Name (also Hipocras, Hippocras, Hippokras, Hypokras, Ipocras, Ippocras, Ypocras) for a flavoured spiced wine that was heavily sweetened. The name is derived from the Greek physician Hippocrates (460-377 BC), because in the Middle Ages wine was thought to have medicinal or healing properties. Various substances such as cinnamon, cloves, orange blossom, ginger, cardamom, marjoram, nutmeg and pepper were used to flavour it, and sugar and honey were used to sweeten it. This makes it quite similar to a mulled wine. It was very expensive because of the costly spices at the time and was therefore only common in the courts of rich people and nobles. In Basel (Switzerland), a hypocras made from different types of red and white wine is still popular today as a traditional drink at the turn of the year. In France, there are some producers of ingredients for the preparation but also of ready-made bottled products. The pointed filtering bag or soaking bag made of muslin or felt, known as the "Manica Hippocratis" (Sleeve of Hippocrates), was used in the Middle Ages for the removal (filtration) of the substances used for flavouring. See also under special wines.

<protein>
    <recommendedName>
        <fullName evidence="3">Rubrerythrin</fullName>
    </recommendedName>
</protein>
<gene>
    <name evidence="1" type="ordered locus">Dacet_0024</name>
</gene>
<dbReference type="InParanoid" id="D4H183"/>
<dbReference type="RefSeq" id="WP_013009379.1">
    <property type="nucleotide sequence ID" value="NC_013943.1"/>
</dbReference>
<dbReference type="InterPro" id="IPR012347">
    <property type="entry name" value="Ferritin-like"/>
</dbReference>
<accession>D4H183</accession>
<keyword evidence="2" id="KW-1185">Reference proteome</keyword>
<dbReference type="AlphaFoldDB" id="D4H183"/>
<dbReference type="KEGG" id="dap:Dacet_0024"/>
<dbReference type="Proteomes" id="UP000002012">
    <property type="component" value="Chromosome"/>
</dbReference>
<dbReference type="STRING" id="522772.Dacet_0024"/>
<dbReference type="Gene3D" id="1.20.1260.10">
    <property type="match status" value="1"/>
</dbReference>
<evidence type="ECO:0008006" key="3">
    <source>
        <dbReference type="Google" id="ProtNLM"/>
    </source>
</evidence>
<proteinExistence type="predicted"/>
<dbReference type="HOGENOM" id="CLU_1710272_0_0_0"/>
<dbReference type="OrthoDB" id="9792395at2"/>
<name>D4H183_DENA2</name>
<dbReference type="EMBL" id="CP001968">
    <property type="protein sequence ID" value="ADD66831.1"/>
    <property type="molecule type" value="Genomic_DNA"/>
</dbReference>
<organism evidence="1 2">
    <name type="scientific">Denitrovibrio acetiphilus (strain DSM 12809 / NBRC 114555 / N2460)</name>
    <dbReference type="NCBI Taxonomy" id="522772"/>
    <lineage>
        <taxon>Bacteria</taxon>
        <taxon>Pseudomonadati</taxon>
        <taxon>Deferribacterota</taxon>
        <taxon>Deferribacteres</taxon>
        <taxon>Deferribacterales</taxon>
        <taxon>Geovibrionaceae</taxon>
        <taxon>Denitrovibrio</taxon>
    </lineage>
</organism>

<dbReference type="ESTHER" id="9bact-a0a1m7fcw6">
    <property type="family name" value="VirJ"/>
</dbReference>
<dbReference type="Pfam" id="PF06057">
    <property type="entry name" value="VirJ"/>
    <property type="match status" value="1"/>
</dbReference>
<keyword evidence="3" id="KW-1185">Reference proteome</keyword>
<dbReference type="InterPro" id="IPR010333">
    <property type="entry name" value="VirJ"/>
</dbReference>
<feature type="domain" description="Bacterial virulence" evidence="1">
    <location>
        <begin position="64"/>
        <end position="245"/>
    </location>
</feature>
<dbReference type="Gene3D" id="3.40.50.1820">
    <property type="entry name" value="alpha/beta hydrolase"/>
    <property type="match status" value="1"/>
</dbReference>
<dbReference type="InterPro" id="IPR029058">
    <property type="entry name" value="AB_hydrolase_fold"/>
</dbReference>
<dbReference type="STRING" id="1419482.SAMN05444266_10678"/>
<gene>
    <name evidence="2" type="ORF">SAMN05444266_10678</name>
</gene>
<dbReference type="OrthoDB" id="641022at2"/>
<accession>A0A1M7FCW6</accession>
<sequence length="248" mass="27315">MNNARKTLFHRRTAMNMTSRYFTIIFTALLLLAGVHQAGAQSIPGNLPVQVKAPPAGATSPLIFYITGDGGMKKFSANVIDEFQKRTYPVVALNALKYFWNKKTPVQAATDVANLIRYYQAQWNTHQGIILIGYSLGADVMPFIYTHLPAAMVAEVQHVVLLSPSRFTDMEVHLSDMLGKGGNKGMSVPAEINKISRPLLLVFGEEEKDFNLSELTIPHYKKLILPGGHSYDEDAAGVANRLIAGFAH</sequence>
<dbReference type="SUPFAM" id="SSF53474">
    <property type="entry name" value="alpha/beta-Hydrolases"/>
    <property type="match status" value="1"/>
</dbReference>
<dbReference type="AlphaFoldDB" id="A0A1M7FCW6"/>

The glossary is a monumental achievement and one of the most important contributions to wine knowledge. Of all the encyclopaedias I use on the subject of wine, it is by far the most important. That was the case ten years ago and it hasn't changed since.Andreas Essl